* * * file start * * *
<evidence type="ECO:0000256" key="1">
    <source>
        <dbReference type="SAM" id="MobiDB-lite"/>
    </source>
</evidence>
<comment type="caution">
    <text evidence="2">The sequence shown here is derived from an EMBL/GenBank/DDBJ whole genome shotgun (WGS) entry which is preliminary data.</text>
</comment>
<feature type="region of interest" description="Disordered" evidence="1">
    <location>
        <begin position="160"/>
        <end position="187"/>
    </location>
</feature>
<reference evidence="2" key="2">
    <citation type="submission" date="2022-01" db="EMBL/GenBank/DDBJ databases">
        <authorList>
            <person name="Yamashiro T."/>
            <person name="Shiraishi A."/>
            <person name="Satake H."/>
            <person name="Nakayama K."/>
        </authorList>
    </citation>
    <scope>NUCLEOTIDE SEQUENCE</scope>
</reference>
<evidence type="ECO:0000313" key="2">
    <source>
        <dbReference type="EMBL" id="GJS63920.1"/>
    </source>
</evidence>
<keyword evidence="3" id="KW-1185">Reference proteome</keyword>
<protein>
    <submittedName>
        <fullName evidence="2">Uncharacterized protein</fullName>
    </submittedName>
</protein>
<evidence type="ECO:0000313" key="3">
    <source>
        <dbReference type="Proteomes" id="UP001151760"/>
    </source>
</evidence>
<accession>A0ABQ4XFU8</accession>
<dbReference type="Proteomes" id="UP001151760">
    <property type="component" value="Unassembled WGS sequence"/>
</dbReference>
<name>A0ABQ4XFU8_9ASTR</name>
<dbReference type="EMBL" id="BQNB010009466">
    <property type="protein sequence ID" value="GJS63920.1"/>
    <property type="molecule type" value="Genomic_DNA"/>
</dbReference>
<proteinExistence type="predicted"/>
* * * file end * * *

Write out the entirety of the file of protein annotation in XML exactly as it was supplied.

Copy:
<evidence type="ECO:0000256" key="1">
    <source>
        <dbReference type="SAM" id="MobiDB-lite"/>
    </source>
</evidence>
<comment type="caution">
    <text evidence="2">The sequence shown here is derived from an EMBL/GenBank/DDBJ whole genome shotgun (WGS) entry which is preliminary data.</text>
</comment>
<feature type="region of interest" description="Disordered" evidence="1">
    <location>
        <begin position="160"/>
        <end position="187"/>
    </location>
</feature>
<reference evidence="2" key="2">
    <citation type="submission" date="2022-01" db="EMBL/GenBank/DDBJ databases">
        <authorList>
            <person name="Yamashiro T."/>
            <person name="Shiraishi A."/>
            <person name="Satake H."/>
            <person name="Nakayama K."/>
        </authorList>
    </citation>
    <scope>NUCLEOTIDE SEQUENCE</scope>
</reference>
<evidence type="ECO:0000313" key="2">
    <source>
        <dbReference type="EMBL" id="GJS63920.1"/>
    </source>
</evidence>
<keyword evidence="3" id="KW-1185">Reference proteome</keyword>
<protein>
    <submittedName>
        <fullName evidence="2">Uncharacterized protein</fullName>
    </submittedName>
</protein>
<evidence type="ECO:0000313" key="3">
    <source>
        <dbReference type="Proteomes" id="UP001151760"/>
    </source>
</evidence>
<accession>A0ABQ4XFU8</accession>
<dbReference type="Proteomes" id="UP001151760">
    <property type="component" value="Unassembled WGS sequence"/>
</dbReference>
<name>A0ABQ4XFU8_9ASTR</name>
<dbReference type="EMBL" id="BQNB010009466">
    <property type="protein sequence ID" value="GJS63920.1"/>
    <property type="molecule type" value="Genomic_DNA"/>
</dbReference>
<proteinExistence type="predicted"/>